Poachers that kill or maim elephants for their ivory tusks have decimated world elephant populations.
According to new research, that activity has placed such a strain on elephant populations in Mozambique that it's forcing the hand of evolution. Historically, only 2 to 4 percent of female African elephants were naturally tuskless — and now nearly a third of the population is.
That's according to as-yet-unpublished research by Joyce Poole, an elephant behavior expert.
Poole told National Geographic that "once there's been heavy poaching pressure on a population, then the poachers start to focus on the older females as well," and that over time, "with the older age population, you start to get this really higher proportion of tuskless females."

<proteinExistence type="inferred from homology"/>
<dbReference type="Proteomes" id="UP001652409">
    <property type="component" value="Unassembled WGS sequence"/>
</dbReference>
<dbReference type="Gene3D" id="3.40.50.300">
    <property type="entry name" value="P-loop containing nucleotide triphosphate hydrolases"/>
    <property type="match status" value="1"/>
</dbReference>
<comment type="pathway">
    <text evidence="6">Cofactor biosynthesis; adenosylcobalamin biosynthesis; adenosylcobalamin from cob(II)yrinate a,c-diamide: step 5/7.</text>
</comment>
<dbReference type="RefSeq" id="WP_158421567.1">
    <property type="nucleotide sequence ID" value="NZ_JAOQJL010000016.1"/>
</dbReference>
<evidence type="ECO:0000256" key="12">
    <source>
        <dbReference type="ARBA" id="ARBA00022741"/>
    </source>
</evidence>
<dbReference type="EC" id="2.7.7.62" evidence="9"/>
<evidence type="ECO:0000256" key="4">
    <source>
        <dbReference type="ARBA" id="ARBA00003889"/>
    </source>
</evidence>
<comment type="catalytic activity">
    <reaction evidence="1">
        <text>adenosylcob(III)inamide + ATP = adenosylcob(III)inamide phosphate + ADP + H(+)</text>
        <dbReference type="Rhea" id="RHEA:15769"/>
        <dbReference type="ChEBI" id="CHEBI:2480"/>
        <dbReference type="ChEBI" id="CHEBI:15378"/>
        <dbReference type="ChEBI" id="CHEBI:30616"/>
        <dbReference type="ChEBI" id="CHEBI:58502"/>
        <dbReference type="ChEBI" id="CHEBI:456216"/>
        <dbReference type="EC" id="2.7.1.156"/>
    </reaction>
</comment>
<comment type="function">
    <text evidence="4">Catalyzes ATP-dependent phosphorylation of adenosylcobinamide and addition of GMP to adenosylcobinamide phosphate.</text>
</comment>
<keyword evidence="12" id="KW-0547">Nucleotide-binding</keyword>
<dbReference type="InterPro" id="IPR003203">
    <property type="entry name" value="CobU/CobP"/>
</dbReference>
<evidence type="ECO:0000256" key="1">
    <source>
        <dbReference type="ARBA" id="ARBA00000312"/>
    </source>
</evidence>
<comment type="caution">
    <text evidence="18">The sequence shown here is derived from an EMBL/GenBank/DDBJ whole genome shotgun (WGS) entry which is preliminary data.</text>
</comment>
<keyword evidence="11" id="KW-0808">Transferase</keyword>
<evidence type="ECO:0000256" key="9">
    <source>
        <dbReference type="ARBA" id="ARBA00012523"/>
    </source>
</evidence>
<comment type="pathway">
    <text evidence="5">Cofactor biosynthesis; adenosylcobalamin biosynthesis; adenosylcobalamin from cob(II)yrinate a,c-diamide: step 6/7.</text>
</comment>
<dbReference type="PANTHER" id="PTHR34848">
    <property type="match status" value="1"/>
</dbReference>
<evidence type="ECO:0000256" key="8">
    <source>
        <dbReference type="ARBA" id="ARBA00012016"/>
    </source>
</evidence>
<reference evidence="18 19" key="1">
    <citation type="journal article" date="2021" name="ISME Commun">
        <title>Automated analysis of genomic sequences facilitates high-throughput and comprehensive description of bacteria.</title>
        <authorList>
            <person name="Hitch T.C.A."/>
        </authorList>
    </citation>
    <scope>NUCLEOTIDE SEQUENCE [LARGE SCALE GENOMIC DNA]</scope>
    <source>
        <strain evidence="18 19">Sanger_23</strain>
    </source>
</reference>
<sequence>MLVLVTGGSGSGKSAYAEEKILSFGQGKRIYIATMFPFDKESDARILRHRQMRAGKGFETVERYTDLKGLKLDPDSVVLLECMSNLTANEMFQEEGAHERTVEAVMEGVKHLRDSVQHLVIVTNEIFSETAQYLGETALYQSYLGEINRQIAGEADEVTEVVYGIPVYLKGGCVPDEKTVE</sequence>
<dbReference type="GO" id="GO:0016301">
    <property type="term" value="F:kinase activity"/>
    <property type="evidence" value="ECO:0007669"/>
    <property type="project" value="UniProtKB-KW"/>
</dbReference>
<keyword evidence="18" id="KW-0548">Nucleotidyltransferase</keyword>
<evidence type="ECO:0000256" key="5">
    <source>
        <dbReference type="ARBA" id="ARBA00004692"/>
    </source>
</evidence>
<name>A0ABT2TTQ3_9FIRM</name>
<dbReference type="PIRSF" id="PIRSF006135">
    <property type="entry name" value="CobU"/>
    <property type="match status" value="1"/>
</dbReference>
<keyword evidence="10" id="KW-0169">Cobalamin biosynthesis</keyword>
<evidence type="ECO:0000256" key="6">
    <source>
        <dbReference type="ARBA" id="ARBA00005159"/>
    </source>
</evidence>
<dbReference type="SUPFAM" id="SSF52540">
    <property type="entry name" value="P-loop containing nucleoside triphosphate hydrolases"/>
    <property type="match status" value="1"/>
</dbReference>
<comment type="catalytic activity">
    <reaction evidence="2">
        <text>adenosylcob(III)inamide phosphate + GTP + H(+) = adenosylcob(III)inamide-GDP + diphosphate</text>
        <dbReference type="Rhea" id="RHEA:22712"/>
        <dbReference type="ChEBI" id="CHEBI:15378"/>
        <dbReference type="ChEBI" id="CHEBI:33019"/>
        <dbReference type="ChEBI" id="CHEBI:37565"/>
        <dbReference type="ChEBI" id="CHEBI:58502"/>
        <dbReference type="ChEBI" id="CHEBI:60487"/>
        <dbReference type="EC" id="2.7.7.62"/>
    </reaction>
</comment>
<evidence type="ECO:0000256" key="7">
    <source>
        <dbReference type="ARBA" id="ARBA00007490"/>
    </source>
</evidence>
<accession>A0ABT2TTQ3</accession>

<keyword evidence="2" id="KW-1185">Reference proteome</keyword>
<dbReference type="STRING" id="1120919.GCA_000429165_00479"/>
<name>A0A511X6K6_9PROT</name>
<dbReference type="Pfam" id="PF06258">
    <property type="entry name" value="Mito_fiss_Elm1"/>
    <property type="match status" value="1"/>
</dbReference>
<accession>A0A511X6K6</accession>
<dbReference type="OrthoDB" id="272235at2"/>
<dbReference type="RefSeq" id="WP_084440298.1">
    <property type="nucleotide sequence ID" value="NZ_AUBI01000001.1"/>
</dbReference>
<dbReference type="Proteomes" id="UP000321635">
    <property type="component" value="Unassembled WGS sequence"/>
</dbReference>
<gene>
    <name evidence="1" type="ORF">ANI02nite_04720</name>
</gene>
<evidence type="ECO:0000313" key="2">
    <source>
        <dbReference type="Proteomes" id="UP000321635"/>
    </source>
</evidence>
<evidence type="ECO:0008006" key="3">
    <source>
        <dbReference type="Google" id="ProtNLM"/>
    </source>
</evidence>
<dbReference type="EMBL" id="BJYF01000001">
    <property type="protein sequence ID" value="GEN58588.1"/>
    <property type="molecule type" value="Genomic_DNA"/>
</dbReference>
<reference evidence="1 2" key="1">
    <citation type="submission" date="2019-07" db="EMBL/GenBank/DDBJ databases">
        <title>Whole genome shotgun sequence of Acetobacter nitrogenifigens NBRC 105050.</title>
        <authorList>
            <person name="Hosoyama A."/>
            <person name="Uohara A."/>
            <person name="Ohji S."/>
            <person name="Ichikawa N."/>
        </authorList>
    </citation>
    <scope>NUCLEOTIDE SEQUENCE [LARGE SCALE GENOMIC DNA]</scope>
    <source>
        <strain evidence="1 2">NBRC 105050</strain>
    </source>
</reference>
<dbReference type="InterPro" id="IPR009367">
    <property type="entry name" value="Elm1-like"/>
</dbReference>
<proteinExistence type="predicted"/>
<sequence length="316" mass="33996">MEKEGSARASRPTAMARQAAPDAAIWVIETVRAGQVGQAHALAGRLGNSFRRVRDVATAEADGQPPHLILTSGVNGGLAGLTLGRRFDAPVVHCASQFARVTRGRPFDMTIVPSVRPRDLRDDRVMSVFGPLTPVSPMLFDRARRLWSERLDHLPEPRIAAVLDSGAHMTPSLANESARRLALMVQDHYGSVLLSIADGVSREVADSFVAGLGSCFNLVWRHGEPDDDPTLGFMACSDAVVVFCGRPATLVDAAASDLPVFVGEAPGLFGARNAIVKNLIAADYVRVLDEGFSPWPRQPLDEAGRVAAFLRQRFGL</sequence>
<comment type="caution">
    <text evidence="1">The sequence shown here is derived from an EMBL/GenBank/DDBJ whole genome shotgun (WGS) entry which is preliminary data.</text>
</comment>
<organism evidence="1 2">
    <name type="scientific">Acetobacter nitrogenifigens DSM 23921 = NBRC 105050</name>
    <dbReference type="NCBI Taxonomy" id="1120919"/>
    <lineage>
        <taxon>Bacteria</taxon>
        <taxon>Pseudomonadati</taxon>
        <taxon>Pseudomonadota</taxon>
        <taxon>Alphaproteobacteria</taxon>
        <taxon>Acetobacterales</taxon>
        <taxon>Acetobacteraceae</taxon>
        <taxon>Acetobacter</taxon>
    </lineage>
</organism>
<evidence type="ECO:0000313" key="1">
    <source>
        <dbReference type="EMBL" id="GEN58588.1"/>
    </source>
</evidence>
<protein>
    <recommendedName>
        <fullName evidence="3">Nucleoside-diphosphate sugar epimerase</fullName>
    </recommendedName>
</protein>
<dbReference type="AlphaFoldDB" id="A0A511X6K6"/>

Other researchers have corroborated the phenomenon outside Mozambique. In the early 2000s, according to National Geographic, 98 percent of the nearly 200 female elephants in South Africa's Addo Elephant National Park had no tusks.
The phenomenon is a bleak condemnation of the cruelty of poaching — but also a stark example of how pressure on an ecosystem can lead to incredible evolutionary adaptations.
This article was originally published by Futurism.